On Tuesday, we took a look at Marie Curie’s work outfitting automobiles with medical x-ray imaging equipment for portable use during WWI. It was a situation that touched on feminism, battlefields, innovation, and, of course, medicine. Today, we have a story that is set within twenty years of Madam Curie’s work, but one that covers a different aspect of the medical field: mental health.

In its episode “Pablo Picasso: Suicide in Paris (A Blue Story)” the podcast Giants of History details the friendship between Pablo Picasso and Carlos Casagemas at the end of the 19th and beginning of the 20th centuries. We’ve chosen it as a follow up to the article about Marie Curie because both include situations in which people peer beneath the surface of something to gain a greater understanding of it. (We’ll let you have a listen to the episode rather spoiling the details outright.)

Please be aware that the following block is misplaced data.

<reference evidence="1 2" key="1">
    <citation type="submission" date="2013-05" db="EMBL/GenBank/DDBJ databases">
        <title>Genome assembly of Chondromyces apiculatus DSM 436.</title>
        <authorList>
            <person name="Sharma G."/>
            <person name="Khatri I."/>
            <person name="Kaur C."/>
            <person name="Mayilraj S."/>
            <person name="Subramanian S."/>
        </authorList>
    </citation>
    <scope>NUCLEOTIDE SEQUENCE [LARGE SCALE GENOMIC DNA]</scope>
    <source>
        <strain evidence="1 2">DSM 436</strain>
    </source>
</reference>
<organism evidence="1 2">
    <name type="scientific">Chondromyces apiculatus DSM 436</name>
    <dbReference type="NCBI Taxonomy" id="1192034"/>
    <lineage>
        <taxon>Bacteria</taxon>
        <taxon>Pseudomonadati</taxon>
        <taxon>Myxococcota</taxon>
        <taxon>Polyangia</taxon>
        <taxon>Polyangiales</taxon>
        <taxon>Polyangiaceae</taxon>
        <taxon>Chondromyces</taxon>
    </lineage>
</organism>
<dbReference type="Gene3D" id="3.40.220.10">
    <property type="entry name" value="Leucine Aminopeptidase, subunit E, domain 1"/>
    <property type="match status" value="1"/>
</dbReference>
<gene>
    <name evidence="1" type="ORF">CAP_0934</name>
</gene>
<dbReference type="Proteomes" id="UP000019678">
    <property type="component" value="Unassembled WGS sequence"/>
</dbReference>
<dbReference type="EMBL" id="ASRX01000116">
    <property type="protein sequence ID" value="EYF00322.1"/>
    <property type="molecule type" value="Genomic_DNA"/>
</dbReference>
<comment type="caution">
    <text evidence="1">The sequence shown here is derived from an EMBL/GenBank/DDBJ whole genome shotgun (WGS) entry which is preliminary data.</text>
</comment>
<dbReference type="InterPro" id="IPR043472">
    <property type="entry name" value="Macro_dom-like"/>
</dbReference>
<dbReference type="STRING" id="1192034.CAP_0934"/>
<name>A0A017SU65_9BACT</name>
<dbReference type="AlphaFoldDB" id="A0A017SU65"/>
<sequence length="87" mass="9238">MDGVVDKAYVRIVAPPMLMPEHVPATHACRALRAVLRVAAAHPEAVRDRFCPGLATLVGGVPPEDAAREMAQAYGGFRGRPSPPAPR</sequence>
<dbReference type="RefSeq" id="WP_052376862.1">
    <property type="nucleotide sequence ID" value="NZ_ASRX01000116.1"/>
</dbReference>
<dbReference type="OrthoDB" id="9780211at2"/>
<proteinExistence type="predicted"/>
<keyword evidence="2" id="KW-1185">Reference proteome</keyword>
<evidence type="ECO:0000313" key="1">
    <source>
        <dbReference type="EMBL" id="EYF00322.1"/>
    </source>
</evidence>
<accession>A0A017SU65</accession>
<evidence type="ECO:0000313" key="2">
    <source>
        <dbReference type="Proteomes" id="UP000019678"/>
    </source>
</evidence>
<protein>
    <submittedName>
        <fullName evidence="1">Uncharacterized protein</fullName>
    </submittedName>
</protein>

Some other questions to consider:

What are our first considerations when we examine a piece of art? Style? Materials? Form?

What role does older art play in our society as opposed to recently created art?

Is knowing about an artist’s personal relationships essential/unimportant/insignificant to our own admiration of a piece of their work?

 

Image: “La Vie,” by Pablo Picasso, 1903, via Wikimedia Commons [Public Domain – US]

 

Previous Post: 103 | Trunk, Boot, X-Ray: How Marie Curie adapted the backs of cars for a particular new use during WWI